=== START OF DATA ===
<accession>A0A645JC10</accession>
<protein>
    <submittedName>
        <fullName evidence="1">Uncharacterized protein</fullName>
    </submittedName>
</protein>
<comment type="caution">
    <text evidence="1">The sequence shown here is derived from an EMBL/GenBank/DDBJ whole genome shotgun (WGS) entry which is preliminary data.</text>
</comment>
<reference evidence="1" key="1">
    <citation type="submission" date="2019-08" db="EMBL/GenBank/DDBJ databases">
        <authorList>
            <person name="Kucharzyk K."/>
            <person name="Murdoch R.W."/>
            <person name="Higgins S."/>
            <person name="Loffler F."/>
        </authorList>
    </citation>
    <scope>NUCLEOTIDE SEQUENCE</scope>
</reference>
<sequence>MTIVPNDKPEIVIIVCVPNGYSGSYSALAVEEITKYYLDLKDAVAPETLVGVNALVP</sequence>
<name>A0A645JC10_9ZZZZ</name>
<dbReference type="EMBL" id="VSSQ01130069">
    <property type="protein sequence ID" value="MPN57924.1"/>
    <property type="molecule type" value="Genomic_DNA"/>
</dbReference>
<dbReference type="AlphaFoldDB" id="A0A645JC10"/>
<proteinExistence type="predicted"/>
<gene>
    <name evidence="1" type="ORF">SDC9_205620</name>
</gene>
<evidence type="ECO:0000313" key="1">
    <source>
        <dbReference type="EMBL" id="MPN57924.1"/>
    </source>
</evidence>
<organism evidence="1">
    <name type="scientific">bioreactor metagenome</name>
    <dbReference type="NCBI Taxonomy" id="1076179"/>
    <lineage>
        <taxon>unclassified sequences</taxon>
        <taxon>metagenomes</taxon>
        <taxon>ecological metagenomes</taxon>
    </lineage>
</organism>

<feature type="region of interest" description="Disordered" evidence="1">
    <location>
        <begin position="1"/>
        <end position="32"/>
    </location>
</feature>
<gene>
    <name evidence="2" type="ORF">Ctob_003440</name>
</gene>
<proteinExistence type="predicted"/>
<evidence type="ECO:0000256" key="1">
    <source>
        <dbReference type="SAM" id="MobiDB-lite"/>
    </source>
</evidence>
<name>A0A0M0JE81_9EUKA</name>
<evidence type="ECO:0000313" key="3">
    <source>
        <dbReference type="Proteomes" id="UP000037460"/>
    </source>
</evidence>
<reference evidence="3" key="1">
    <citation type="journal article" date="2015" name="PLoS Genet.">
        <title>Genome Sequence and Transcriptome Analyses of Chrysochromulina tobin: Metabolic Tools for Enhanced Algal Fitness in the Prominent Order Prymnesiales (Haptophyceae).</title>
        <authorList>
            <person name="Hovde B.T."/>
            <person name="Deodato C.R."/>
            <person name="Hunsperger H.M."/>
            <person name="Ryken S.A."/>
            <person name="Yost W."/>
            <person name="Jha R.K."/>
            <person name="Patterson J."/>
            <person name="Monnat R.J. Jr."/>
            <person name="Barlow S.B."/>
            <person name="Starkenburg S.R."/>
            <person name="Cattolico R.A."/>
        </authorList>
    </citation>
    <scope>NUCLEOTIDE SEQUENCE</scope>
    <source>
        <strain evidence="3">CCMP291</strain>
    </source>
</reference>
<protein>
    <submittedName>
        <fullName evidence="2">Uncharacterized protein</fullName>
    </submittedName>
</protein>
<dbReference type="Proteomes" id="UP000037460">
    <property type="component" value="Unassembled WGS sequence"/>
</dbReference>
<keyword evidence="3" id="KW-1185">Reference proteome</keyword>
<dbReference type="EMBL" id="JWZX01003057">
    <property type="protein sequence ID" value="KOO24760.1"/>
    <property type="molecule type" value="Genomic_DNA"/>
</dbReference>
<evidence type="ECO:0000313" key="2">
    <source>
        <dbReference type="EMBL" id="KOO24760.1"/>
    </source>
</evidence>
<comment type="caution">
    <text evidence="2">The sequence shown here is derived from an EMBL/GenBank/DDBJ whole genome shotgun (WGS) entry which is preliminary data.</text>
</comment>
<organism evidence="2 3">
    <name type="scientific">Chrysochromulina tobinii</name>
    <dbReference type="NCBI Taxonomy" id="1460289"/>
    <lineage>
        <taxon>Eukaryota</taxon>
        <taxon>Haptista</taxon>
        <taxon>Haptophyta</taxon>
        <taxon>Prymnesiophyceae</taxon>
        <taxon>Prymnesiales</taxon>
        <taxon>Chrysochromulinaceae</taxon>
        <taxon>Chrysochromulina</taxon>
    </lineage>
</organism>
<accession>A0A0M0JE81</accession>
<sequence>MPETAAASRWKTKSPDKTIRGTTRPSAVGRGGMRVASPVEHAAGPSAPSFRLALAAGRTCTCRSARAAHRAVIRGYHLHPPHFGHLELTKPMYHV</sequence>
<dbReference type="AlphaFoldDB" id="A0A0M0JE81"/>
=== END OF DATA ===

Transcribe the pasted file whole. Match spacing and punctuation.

<accession>A0A645JC10</accession>
<protein>
    <submittedName>
        <fullName evidence="1">Uncharacterized protein</fullName>
    </submittedName>
</protein>
<comment type="caution">
    <text evidence="1">The sequence shown here is derived from an EMBL/GenBank/DDBJ whole genome shotgun (WGS) entry which is preliminary data.</text>
</comment>
<reference evidence="1" key="1">
    <citation type="submission" date="2019-08" db="EMBL/GenBank/DDBJ databases">
        <authorList>
            <person name="Kucharzyk K."/>
            <person name="Murdoch R.W."/>
            <person name="Higgins S."/>
            <person name="Loffler F."/>
        </authorList>
    </citation>
    <scope>NUCLEOTIDE SEQUENCE</scope>
</reference>
<sequence>MTIVPNDKPEIVIIVCVPNGYSGSYSALAVEEITKYYLDLKDAVAPETLVGVNALVP</sequence>
<name>A0A645JC10_9ZZZZ</name>
<dbReference type="EMBL" id="VSSQ01130069">
    <property type="protein sequence ID" value="MPN57924.1"/>
    <property type="molecule type" value="Genomic_DNA"/>
</dbReference>
<dbReference type="AlphaFoldDB" id="A0A645JC10"/>
<proteinExistence type="predicted"/>
<gene>
    <name evidence="1" type="ORF">SDC9_205620</name>
</gene>
<evidence type="ECO:0000313" key="1">
    <source>
        <dbReference type="EMBL" id="MPN57924.1"/>
    </source>
</evidence>
<organism evidence="1">
    <name type="scientific">bioreactor metagenome</name>
    <dbReference type="NCBI Taxonomy" id="1076179"/>
    <lineage>
        <taxon>unclassified sequences</taxon>
        <taxon>metagenomes</taxon>
        <taxon>ecological metagenomes</taxon>
    </lineage>
</organism>

<feature type="region of interest" description="Disordered" evidence="1">
    <location>
        <begin position="1"/>
        <end position="32"/>
    </location>
</feature>
<gene>
    <name evidence="2" type="ORF">Ctob_003440</name>
</gene>
<proteinExistence type="predicted"/>
<evidence type="ECO:0000256" key="1">
    <source>
        <dbReference type="SAM" id="MobiDB-lite"/>
    </source>
</evidence>
<name>A0A0M0JE81_9EUKA</name>
<evidence type="ECO:0000313" key="3">
    <source>
        <dbReference type="Proteomes" id="UP000037460"/>
    </source>
</evidence>
<reference evidence="3" key="1">
    <citation type="journal article" date="2015" name="PLoS Genet.">
        <title>Genome Sequence and Transcriptome Analyses of Chrysochromulina tobin: Metabolic Tools for Enhanced Algal Fitness in the Prominent Order Prymnesiales (Haptophyceae).</title>
        <authorList>
            <person name="Hovde B.T."/>
            <person name="Deodato C.R."/>
            <person name="Hunsperger H.M."/>
            <person name="Ryken S.A."/>
            <person name="Yost W."/>
            <person name="Jha R.K."/>
            <person name="Patterson J."/>
            <person name="Monnat R.J. Jr."/>
            <person name="Barlow S.B."/>
            <person name="Starkenburg S.R."/>
            <person name="Cattolico R.A."/>
        </authorList>
    </citation>
    <scope>NUCLEOTIDE SEQUENCE</scope>
    <source>
        <strain evidence="3">CCMP291</strain>
    </source>
</reference>
<protein>
    <submittedName>
        <fullName evidence="2">Uncharacterized protein</fullName>
    </submittedName>
</protein>
<dbReference type="Proteomes" id="UP000037460">
    <property type="component" value="Unassembled WGS sequence"/>
</dbReference>
<keyword evidence="3" id="KW-1185">Reference proteome</keyword>
<dbReference type="EMBL" id="JWZX01003057">
    <property type="protein sequence ID" value="KOO24760.1"/>
    <property type="molecule type" value="Genomic_DNA"/>
</dbReference>
<evidence type="ECO:0000313" key="2">
    <source>
        <dbReference type="EMBL" id="KOO24760.1"/>
    </source>
</evidence>
<comment type="caution">
    <text evidence="2">The sequence shown here is derived from an EMBL/GenBank/DDBJ whole genome shotgun (WGS) entry which is preliminary data.</text>
</comment>
<organism evidence="2 3">
    <name type="scientific">Chrysochromulina tobinii</name>
    <dbReference type="NCBI Taxonomy" id="1460289"/>
    <lineage>
        <taxon>Eukaryota</taxon>
        <taxon>Haptista</taxon>
        <taxon>Haptophyta</taxon>
        <taxon>Prymnesiophyceae</taxon>
        <taxon>Prymnesiales</taxon>
        <taxon>Chrysochromulinaceae</taxon>
        <taxon>Chrysochromulina</taxon>
    </lineage>
</organism>
<accession>A0A0M0JE81</accession>
<sequence>MPETAAASRWKTKSPDKTIRGTTRPSAVGRGGMRVASPVEHAAGPSAPSFRLALAAGRTCTCRSARAAHRAVIRGYHLHPPHFGHLELTKPMYHV</sequence>
<dbReference type="AlphaFoldDB" id="A0A0M0JE81"/>